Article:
Archive for June, 2007

I’ll tell you about the city I live in: Kyoto. The heartland of Japan. The city that was spared from atomic bombing 50 years ago, because of its beauty. Yes, its beauty.

Henry L. Stimson, Secretary of War in the Roosevelt and Truman administrations, who twice visited Kyoto in the 1920’s, was conscious of its irreplaceable cultural assets and concerned for the postwar reputation of the United States. He committed himself to keeping the city off the target list and stuck to that decision in the face of many who urged its atomic bombing.

source: Who Saved Kyoto?New York Times July 2007, http://www.nytimes.com

Kyoto is an inland city, thus far from tsunami risk, in a valley surrounded by inactive mountains, thus small typhoon and earthquake risk, 600 km from Tokyo (2 hours by shinkansen train). From its valley condition, Kyoto has the coldest winter and the hottest and most humid summer among the Kansai Region.

japan map

Kyoto is the ancient capital of Japan, under the name Heian-Kyo (Heian: Tranquility, Kyo: Capital) in the year 794 – late 1800. This long history is a solid base of what Kyoto is today.

Imagine, the 827.90 kmĀ² area of Kyoto is filled with over 2000 temples and shrines, big and small. The MUST see are:


Kinkakuji (the golden pavillion)
a breathtaking gold-covered pavillion, built in 1393 as Shogun Yoshimitsu Ashikaga’s retirement villa.

Kiyomizu Temple
kiyo = pure, mizu = water.
Drink the water for health, longetivity and success in study. Walk from stone to stone with your eyes closed to find love. Even when you don’t believe any of those, kiyomizu temple is still worth visiting. The pure water temple was built in 780 AD and know worldwide for its great architecture and serenity. Although due to the vast number of tourists visiting this place, to find the true serenity, I recommend you to go on early mornings.
Heian Jingu Shrine
Heian is built 1895, the main shrine during Kyoto’s role as Japan’s capital. Hence, it represents so much more than just a place to worship. You’ll be welcomed with large orange gate, beautiful calming gardens with lotus flowers in the ponds. It is also a home for the festival of ages (Jidai Matsuri), celebrated around October, to commemorate Emperor Kammu’s decision of Kyoto as the capital 1,200 years ago.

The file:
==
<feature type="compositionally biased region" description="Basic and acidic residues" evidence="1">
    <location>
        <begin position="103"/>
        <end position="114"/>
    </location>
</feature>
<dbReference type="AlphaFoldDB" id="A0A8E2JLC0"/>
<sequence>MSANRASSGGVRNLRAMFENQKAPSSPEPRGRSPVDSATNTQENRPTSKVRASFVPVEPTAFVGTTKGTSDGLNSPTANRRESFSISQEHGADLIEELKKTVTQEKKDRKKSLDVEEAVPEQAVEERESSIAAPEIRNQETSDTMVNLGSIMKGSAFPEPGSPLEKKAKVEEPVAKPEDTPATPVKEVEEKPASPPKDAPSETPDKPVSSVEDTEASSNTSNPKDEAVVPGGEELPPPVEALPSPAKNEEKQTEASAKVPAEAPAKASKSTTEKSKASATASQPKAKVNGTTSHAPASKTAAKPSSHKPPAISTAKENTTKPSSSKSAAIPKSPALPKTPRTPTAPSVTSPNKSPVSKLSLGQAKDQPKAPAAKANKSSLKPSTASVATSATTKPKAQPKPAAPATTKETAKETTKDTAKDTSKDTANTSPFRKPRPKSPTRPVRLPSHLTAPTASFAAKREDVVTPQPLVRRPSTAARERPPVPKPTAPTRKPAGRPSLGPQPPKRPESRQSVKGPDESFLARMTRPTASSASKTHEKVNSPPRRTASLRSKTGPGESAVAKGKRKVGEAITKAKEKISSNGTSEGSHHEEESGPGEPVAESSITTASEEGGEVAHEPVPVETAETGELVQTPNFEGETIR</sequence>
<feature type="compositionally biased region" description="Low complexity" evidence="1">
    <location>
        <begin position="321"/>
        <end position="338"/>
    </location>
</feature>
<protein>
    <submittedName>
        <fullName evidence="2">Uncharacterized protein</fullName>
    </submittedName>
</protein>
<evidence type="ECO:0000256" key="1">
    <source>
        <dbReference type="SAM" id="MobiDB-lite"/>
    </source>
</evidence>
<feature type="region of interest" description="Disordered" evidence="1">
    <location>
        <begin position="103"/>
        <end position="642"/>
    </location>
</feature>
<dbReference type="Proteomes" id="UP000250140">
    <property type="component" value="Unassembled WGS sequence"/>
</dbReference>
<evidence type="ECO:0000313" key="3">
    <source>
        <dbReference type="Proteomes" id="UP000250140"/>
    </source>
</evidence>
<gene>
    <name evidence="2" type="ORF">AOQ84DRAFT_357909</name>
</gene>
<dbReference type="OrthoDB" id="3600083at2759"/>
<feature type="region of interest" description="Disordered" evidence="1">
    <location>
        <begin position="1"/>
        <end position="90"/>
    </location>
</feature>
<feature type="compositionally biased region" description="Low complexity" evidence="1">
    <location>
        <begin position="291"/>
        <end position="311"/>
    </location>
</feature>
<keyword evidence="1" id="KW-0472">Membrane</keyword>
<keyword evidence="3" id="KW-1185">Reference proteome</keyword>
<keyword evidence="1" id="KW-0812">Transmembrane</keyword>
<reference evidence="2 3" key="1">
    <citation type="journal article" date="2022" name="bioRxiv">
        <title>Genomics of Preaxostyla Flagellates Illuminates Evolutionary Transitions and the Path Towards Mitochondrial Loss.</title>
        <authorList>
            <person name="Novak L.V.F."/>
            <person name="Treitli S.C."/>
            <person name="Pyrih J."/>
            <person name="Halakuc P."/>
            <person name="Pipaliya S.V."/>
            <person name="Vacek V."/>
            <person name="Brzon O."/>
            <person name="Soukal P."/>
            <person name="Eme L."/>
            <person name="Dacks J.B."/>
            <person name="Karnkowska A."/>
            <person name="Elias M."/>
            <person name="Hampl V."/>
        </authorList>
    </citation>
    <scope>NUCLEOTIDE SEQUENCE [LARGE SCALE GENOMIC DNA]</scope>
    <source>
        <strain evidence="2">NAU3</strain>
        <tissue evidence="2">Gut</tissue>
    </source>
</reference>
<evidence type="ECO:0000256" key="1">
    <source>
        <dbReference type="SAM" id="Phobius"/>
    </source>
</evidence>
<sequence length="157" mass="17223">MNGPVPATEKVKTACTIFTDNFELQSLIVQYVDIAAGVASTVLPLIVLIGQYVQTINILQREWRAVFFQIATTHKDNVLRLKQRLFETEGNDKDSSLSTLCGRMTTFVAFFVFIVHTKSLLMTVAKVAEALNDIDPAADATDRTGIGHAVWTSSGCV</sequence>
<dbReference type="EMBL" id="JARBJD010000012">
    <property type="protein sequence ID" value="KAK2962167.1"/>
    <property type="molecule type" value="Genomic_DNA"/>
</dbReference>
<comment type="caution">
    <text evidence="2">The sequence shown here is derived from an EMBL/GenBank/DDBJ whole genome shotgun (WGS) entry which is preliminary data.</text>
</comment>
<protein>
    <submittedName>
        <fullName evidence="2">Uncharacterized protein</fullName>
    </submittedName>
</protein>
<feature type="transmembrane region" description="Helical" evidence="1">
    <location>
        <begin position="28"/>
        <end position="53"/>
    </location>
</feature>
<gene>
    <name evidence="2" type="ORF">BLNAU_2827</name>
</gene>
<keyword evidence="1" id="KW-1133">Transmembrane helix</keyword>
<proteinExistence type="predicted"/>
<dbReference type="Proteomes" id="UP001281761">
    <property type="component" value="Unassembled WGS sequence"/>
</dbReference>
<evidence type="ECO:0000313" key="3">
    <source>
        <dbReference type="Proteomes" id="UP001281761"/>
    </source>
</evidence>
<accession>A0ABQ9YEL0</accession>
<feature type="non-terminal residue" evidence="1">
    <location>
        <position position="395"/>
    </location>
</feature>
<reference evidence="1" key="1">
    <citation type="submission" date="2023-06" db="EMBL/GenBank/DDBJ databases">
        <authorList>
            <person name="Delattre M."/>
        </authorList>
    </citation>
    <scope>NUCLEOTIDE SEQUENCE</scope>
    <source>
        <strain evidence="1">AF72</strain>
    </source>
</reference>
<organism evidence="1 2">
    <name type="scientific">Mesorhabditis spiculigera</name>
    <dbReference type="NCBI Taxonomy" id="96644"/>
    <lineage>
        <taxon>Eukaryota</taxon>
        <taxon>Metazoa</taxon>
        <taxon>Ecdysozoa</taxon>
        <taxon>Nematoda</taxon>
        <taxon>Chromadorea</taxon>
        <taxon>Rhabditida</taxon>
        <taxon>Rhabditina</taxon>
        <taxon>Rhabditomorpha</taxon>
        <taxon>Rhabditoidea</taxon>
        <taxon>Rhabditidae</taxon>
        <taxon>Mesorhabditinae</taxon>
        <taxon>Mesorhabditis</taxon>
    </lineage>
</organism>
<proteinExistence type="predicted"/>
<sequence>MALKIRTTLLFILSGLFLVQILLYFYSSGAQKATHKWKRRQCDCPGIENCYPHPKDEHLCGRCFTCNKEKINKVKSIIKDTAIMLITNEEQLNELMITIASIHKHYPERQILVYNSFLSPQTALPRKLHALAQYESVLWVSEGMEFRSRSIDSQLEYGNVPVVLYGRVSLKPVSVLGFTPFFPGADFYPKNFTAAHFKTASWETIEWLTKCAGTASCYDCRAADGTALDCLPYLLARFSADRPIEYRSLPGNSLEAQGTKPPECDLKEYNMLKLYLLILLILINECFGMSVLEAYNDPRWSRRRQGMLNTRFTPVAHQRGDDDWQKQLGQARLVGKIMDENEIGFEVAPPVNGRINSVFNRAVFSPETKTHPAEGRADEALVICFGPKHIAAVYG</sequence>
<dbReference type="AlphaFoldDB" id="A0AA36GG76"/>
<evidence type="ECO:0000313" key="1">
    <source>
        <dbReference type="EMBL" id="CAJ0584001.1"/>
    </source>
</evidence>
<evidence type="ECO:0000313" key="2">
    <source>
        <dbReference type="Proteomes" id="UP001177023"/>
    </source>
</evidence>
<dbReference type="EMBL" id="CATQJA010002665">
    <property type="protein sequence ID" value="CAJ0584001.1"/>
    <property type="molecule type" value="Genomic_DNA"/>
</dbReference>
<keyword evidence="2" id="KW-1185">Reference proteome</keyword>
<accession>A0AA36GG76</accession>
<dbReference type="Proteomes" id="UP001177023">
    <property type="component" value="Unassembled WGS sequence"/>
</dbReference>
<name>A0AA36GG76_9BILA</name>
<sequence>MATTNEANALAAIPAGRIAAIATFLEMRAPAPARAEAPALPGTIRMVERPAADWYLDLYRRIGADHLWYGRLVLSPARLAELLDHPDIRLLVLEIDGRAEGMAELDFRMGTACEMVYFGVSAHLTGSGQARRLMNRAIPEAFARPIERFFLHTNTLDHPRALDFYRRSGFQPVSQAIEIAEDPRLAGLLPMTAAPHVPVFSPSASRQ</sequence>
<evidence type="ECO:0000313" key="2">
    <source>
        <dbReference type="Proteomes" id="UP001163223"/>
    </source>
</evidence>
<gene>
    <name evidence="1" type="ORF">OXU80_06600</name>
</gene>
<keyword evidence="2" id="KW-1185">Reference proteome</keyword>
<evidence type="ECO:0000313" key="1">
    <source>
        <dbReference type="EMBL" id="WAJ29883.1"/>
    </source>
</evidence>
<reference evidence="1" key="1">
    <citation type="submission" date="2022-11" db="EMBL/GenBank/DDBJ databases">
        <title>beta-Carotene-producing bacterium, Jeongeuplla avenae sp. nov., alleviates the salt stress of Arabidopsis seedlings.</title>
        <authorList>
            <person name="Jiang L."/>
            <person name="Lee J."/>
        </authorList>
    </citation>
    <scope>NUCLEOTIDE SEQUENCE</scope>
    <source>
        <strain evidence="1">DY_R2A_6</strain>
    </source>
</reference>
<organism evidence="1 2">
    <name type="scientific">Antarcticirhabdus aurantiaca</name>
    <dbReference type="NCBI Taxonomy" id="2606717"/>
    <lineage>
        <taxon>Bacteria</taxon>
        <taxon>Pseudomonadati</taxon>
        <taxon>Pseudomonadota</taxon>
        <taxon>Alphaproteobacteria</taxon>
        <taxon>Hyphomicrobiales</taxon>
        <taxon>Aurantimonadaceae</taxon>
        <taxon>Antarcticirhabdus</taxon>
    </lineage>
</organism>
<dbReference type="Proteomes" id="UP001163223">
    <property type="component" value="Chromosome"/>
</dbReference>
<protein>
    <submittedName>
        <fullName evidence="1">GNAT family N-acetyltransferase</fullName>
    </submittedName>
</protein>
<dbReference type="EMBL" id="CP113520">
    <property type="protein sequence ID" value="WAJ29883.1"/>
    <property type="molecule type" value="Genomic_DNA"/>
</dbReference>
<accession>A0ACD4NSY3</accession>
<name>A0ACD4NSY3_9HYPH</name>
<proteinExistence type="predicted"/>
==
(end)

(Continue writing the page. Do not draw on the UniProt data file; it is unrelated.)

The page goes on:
Ryoanji Temple
Ryoanji Temple is located near Kinkakuji, so pair both visits together. It is famous for its zen garden, you know…, the white marbles garden with some big stones in the middle…. Anyway, just sit there. Just sit. sit. and sit.

Ginkakuji (the silver pavillion)
Don’t be fooled by the name, unlike golden pavillion, silver pavillion is not actually silver….

Yoshida Jinja Shrine
Yoshida Shrine is dedicated to drive evil spirits away, thus the home of Setsubun festival.

Fushimi Inari Shrine
Built in 711 AD and dedicated to the god of rice. I am running out of words, just walk under ten thousands orange gates (torii) preferrably on sunset or sunrise and see how you feel.

The fact that there are endless temples in Kyoto affect so many aspects of Kyoto life. Kyoto, for me, is the perfect combination of modern and traditional sense. The perfect combination of serenity and excitements. I would walk out from the glorious steel building of my university, look to the left, and there it is, the protector of Kyoto University, the Yoshida Shrine, ancient and surrounded by hundreds years old trees, as though hugging and preserving the shrine.

redkyotocs2 serenity

Unlike other big cities of Japan like Tokyo, Osaka and Kobe; in Kyoto, you can only find tall buildings downtown, such as the new modern-contemporary building of Kyoto Central Station, since there are certain rules concerning the natural surrounding of the temples.

oldkyoto housekyoto

Small streets of Kyoto and a typical Japanese family house

The temples remember that this world is not for humans only. Because sadly, how many of us actually remember that? The areas surrounding the temples must be filled with trees for the birds and rivers for the fishes.



Kyoto is fast yet not furious. The kamogawa river – an energetic river that cuts through Kyoto – is one of the places where we would have lunches with the birds, where we have our morning joggings, where we have the sunday afternoon coffees, where we drink beers while watching street performers, before we hit the bars and karaokes.




The main transportation is still bicycles and very few subway lines are available.


Kyoto is also the home of some of the most important festivals in Japan, like Obon and Gion Matsuri. They will start in mid-July and surely I will show you what I see and learn through this blog.

One result of moving too much is I hold on to one place that I call home, my hometown Makassar in Indonesia. Anywhere I move, I know I will go back to that place and simultaneously I try hard not to fall in love with my ‘temporary’ place.

But as hard as I try, I can’t deny it; Kyoto, I am in love.




Miyako Odori : Geisha & Maiko Theater which can only be seen in Kyoto



*Kansai Region: Perfecturs of Nara, Mie, Kyoto, Wakayama, Osaka, Hyougo and Shiga. Populace speak in Kansai accents (Kansai-ben).
For example : “wakarimasen” (i.e: I don’t know) becomes “wakarahen” in kansai-ben.


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